Deforestation and devegetation release carbon in two ways. First the decay of the plant matter itself releases carbon dioxide. Second, soil exposed to the elements is more prone to ero sion. Subsequent land uses like agriculture and grazing exacerbate soil erosion and exposure. The atmosphere oxidizes the soil carbon, releasing more carbon dioxide into the atmosphere. Application of nitrogenous fertilizers leads to soils releasing nitrous oxide. Methane is released from the rumens of livestock like cattle,goats, and sheep when they eat and from manure and water-logged rice plantations.
Naturally occurring forest and grass fires also contribute significantly to GHG emissions. In the El Niño year of 1997-98, fires accounted for 2.1 billion tons of carbon emissions . Due to the unpredictability of these events, annual emissions from this source vary from year to year.
Greenhouse Gas Emitted
(million tons CO2 equivalent) 6,500
Soil fertilization (inorganic fertilizers and applied manure) 2,100
Gases from food digestion in cattle (enteric fermentation in rumens) 1,800
Biomass burning 700
Paddy (flooded) rice production (anaerobic decomposition) 600
Livestock manure 400
Other (e.g., delivery of irrigation water) 900
Nitrous oxide* Methane*
Methane, nitrous oxide* Methane*
Methane, nitrous oxide* Carbon dioxide, nitrous oxide*
Deforestation (including peat) For agriculture or livestock
* The greenhouse gas impact of 1 unit of nitrous oxide is equivalent to 298 units of carbon dioxide; 1 unit of methane is equivalent to 25 units of carbon dioxide. Source: See endnote 4.
losing not only their signature product but generations of culture and knowledge.5
The Gangotri glacier in the Himalayas, which provides up to 70 percent of the water in the Ganges River, is retreating 35 meters yearly. Once it disappears, the Ganges will become a seasonal river, depriving 40 percent of India's irrigated cropland and some 400 million people of water. The frequency, intensity, and duration of rainfall are also likely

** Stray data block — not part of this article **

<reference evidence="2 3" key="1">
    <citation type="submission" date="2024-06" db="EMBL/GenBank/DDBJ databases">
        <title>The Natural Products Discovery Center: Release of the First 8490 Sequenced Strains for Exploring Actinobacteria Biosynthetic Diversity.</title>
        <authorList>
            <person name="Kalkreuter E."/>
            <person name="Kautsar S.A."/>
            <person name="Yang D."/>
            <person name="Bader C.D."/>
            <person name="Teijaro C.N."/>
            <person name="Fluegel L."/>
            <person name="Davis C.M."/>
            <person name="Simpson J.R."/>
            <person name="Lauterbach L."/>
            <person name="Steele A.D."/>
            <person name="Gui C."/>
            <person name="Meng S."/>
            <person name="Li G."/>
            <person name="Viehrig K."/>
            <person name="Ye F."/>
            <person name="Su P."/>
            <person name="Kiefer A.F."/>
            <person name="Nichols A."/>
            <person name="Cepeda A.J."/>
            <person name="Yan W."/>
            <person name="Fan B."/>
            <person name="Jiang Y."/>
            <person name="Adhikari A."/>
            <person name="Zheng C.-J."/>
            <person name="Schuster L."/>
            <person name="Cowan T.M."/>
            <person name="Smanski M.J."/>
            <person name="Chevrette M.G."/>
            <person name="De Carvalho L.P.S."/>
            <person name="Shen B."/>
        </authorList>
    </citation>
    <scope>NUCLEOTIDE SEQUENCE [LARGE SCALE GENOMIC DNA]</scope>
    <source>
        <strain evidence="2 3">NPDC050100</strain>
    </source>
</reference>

Farming and Land Use to Cool the Planet to change, increasing production risks, especially in semiarid and arid rainfed production areas. Monsoons will be heavier, more variable, and with greater risk of flooding. An increased incidence of drought threatens nearly 2 billion people who rely on livestock grazing for part of their livelihoods, particularly the 200 million who are completely dependent on pastoral systems. The incidence and intensity of natural fires is predicted to increase.6
The poorest farmers who have little insurance against these calamities often live and farm in areas prone to natural disasters. More-frequent extreme events will create both a humanitarian and a food crisis.
On the other hand, climatic conditions may improve in some places. In the highlands of East Africa, for example, rains may become more reliable and growing seasons for some crops may expand. The growing season in northern latitudes in Canada and Russia will extend as temperatures rise. Even in these situations, however, there will be high costs for adapting to new conditions, including finding crop varieties and management that are adapted to new climate regimes at this latitude. The impacts on pest and disease regimes are largely unknown and could offset any benefits. For instance, the Eastern spruce budworm is a serious pest defoliating North American forests. Changing climate is shifting the geographic range of the warblers that feed on the budworms, increasing the odds for budworm outbreak.7
Many of the key strategies described in this chapter for agricultural, forest, and other land use systems to mitigate climate change— that is, to reduce GHG emissions or increase the storage of carbon in production and natural systems—also will help rural communities adapt to that change. Mobilizing action for adaptation in these directions rather than relying only on other types of interventions, such as seed varieties or shifts in market sup ply chains, could have significant success in slowing climate change.